4 out of 4 stars
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Final Notice by Van Fleisher is a fictional novel that tugs a lot on reality. The story is about the consequences of a running deal the NRA (National Rifle Association) has going and the creation of a device that allows people to know when they are going to die. In the case of the novel, knowing when you will die can be both good and bad because some people may use their last time to actually do some good, whereas some will only want to create mischief. The story focuses quite a bit on a recently retired couple, Vince and Trudi, whose lives were simple and uneventful until Vince is knocked down by a youngster in a parking lot. His sense of shame and rage, resulting from feelings of age-related vulnerability, triggers his first-time interest in guns. Trudi resists but later changes her mind for several reasons.
According to the author, the aim of the book is to cause people to get the discourse going on gun laws and gun control. The novel is set in the United States of America, where currently they are seeing an increase in gun-related crimes and mass shootings, and an increase in dialogue regarding gun control. I especially liked this book because it highlighted some of the underlying issues that are present in the country, that are not limited to guns.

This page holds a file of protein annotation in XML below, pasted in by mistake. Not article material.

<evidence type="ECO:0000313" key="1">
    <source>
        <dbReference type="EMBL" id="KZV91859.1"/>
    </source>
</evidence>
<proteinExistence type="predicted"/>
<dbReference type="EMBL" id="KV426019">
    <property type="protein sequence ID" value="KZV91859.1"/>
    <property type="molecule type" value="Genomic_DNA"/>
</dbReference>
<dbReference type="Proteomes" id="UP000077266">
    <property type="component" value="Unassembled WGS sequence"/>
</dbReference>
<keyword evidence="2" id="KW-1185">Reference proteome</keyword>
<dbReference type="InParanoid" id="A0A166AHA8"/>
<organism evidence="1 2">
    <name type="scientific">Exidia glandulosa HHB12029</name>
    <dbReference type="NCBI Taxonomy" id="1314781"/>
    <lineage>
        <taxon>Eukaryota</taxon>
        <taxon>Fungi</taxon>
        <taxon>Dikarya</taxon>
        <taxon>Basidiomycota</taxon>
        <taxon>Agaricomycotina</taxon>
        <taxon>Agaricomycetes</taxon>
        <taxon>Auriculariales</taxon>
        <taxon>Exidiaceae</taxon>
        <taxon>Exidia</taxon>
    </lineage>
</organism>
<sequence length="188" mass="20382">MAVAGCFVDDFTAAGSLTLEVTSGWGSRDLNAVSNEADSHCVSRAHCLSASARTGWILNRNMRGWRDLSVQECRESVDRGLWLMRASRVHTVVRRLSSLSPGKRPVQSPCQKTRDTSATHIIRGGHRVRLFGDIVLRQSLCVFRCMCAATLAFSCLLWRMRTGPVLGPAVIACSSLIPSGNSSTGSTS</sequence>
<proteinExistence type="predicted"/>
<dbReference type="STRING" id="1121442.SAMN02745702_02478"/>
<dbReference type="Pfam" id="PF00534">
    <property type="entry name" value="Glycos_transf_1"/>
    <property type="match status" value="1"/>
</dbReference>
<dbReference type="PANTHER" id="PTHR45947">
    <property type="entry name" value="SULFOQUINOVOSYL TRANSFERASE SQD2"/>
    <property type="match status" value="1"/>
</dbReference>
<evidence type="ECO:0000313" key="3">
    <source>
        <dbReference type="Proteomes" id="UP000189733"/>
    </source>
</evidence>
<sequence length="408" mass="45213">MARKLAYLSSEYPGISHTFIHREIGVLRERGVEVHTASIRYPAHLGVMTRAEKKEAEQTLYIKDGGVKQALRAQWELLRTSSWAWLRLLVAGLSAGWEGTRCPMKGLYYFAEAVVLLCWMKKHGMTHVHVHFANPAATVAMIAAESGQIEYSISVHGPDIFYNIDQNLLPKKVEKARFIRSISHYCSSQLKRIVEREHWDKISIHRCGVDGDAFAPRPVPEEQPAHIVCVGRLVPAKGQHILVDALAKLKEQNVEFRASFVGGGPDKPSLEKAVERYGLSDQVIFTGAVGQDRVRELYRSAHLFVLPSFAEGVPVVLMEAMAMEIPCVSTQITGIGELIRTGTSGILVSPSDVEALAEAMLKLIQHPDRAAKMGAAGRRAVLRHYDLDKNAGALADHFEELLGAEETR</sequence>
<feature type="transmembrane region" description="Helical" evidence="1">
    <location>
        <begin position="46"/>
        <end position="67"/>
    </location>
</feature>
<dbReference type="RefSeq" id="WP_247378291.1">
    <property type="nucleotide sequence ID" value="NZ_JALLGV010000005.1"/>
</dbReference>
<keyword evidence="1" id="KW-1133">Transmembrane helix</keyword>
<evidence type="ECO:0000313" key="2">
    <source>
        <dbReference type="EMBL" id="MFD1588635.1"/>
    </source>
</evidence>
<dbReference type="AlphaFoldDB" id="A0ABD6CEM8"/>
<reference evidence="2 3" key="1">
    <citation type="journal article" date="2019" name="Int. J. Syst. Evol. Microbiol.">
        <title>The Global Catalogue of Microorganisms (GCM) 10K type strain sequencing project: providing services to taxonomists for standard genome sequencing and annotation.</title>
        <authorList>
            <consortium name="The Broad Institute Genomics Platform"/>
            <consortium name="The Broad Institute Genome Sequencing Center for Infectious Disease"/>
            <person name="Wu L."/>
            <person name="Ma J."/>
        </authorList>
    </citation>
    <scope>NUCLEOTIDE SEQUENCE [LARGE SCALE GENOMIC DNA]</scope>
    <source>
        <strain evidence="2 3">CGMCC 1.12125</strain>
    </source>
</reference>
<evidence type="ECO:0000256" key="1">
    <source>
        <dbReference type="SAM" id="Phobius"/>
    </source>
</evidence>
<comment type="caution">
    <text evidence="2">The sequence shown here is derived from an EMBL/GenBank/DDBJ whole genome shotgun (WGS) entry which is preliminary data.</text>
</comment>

The novel focuses on a very important point, not just about gun ownership, but in general. Just because you can, it does not mean you should. In our present time, most things happen just because they can, which is not a very good path we should be taking.
The story is told in the third person, and while that makes the story easier to follow, I didn't exactly like the way the story switched from each person. It required much more effort, as you had to pay attention or you would be quite lost. There were many times when I busted out laughing because something funny that was said in the book. There was also a "Suits" reference that made me smile, regarding the name of a law firm in the story (Pearson, Spector and Litt).
I rate this book 4 out of 4 stars because it is a good book, with no obvious errors noticed. I would recommend this book to persons who love reading political novels, or novels that mirror real life with weird twists. This novel is book club worthy because there are many thought-provoking moments in the novel.
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